• Dawn Elgin

Inventory of scars

There is an overwhelming nauseous feeling as I read the title I of written. Not that all my physical scars are bad, but I make a point of rarely looking backward. I sit and contemplate what I'm about to do. Our writing workshop teacher has set the cue, an inventory of our scars. I breathe deeply in and out, lengthening my breath as I prepare.



I begin at my toes, then feet, ankles, left leg then right. I see the first scar, on my right lower leg. I was hit by a car and spent 10 days in the hospital at 12 years old. I don't pay much attention to it anymore; it's indented and thick, about 2 inches long. There are three small scars from orthoscopic surgery years later around my knee. I remember the years of insecurity over such a little thing, as well as the rehab which led to my bodybuilding and the beauty I found in muscular strength. Up, up, up I scan. A thin long scar on the right inner thigh from a kitten's claw when it wiggled out of my arms, catching my leg on the way down.


I see my lower abdomen, layers of scars, one over another over another. So many incisions. The first from a tubal pregnancy, then a cyst that grew wild, a reconstructive surgery so that I could have my son, and finally a hysterectomy. From left to right it is 5 inches long, heavy scar tissue causes it to pucker and dent in; I still hate bathing suits and tight dresses. Will I outgrow this obstacle of my ego? I hope sooner rather than later.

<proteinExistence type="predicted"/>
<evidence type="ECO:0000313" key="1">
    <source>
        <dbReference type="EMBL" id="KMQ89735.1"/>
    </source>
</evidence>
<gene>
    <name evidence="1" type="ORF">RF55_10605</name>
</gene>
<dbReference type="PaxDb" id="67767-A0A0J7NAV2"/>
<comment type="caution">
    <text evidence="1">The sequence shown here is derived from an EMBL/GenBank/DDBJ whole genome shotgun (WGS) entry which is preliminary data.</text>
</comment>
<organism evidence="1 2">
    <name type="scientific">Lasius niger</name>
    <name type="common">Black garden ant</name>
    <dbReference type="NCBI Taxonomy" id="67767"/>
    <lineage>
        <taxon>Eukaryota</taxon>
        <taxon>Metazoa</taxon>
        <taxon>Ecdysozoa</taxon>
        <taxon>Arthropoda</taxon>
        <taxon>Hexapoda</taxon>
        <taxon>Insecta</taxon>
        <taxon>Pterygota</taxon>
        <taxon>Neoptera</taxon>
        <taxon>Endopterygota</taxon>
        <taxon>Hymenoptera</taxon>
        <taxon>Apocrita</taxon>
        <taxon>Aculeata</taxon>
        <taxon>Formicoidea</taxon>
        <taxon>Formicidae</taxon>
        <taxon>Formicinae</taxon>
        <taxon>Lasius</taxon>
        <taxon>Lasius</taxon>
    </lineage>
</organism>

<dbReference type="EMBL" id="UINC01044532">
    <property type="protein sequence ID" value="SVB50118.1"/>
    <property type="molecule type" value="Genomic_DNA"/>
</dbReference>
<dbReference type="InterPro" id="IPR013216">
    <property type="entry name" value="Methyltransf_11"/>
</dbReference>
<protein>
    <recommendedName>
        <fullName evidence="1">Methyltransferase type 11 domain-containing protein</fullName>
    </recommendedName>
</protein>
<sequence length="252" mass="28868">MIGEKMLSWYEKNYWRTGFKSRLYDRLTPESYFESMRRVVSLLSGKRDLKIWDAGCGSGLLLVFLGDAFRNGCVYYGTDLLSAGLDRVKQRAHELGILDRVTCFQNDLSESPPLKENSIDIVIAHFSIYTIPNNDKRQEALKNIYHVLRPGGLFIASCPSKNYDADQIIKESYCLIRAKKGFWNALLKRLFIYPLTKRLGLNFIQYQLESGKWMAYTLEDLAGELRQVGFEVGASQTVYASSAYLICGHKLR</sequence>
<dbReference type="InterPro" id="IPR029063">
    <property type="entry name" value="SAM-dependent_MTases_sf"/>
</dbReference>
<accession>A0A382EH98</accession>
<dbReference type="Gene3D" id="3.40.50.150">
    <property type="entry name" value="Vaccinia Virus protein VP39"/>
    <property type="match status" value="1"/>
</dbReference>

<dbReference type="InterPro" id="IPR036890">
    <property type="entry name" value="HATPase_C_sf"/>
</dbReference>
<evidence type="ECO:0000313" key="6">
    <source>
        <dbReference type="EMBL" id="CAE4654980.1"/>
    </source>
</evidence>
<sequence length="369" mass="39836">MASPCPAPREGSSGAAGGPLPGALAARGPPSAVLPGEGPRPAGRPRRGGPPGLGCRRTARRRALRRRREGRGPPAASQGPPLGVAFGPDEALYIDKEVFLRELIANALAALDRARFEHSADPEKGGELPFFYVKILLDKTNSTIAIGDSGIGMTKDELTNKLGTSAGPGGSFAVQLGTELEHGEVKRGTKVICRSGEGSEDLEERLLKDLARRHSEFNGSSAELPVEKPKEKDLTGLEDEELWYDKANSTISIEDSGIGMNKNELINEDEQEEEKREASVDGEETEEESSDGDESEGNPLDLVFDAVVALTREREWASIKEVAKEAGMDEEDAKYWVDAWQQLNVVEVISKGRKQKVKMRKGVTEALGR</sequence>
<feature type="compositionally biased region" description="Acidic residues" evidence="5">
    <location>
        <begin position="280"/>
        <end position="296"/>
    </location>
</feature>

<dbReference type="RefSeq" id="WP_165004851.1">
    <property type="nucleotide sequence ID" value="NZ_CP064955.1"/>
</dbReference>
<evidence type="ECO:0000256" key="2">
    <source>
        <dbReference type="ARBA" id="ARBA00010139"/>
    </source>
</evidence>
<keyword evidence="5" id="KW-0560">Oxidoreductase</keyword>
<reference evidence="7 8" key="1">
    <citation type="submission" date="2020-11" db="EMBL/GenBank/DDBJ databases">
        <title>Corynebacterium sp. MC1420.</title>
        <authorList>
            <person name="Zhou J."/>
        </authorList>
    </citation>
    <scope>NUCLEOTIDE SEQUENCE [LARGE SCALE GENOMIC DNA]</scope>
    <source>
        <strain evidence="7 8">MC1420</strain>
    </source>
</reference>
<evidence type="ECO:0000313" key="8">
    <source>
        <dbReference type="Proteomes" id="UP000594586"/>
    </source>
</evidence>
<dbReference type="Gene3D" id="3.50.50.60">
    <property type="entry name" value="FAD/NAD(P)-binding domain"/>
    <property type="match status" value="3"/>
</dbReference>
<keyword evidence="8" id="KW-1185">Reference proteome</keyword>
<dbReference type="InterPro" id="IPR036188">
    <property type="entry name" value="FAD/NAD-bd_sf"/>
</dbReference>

Nothing else on my torso so I move to my left arm, clear but for the vaccine shot scar, how weird I had no longer noticed it. On my left hand there is a small scar between my thumb and pointer, the mark of a squabble over a spray bottle a boy had yanked out of my hand long ago. I turn over my hand and see the burn on my forearm; it's from an airbag that caused my fleece sweater to melt from the friction. I remember the smell, and a student doctor scrubbing it with a bristle brush.


Over to the right, clear until my wrist. A burn from a hot ash, little scars on my hand I can't remember, one on my thumb from peeling carrots at summer camp; man that camp cook was miserable!


I look at my neck and face in the mirror, going over every inch. I notice how much the skin has changed; a little looser, thinner, more lines and spots. No scars, but change and time evident. I look into my eyes and I think of the scars inside. Hundreds of stitches if not thousands, from surgeons I am grateful for. What about the emotional scars? I look closer, deeper into my own eyes. I see healing, and love, and courage, and vulnerability. I see growth and quiet strength as my heart expands, it's beat strong. All the scars, reminders of a life gone by; all the light and sparkle of a life to be lived.


No tears have been shed, just quiet contemplation as the sun beams through the window and I breathe, long and deep and thankful.


I am.

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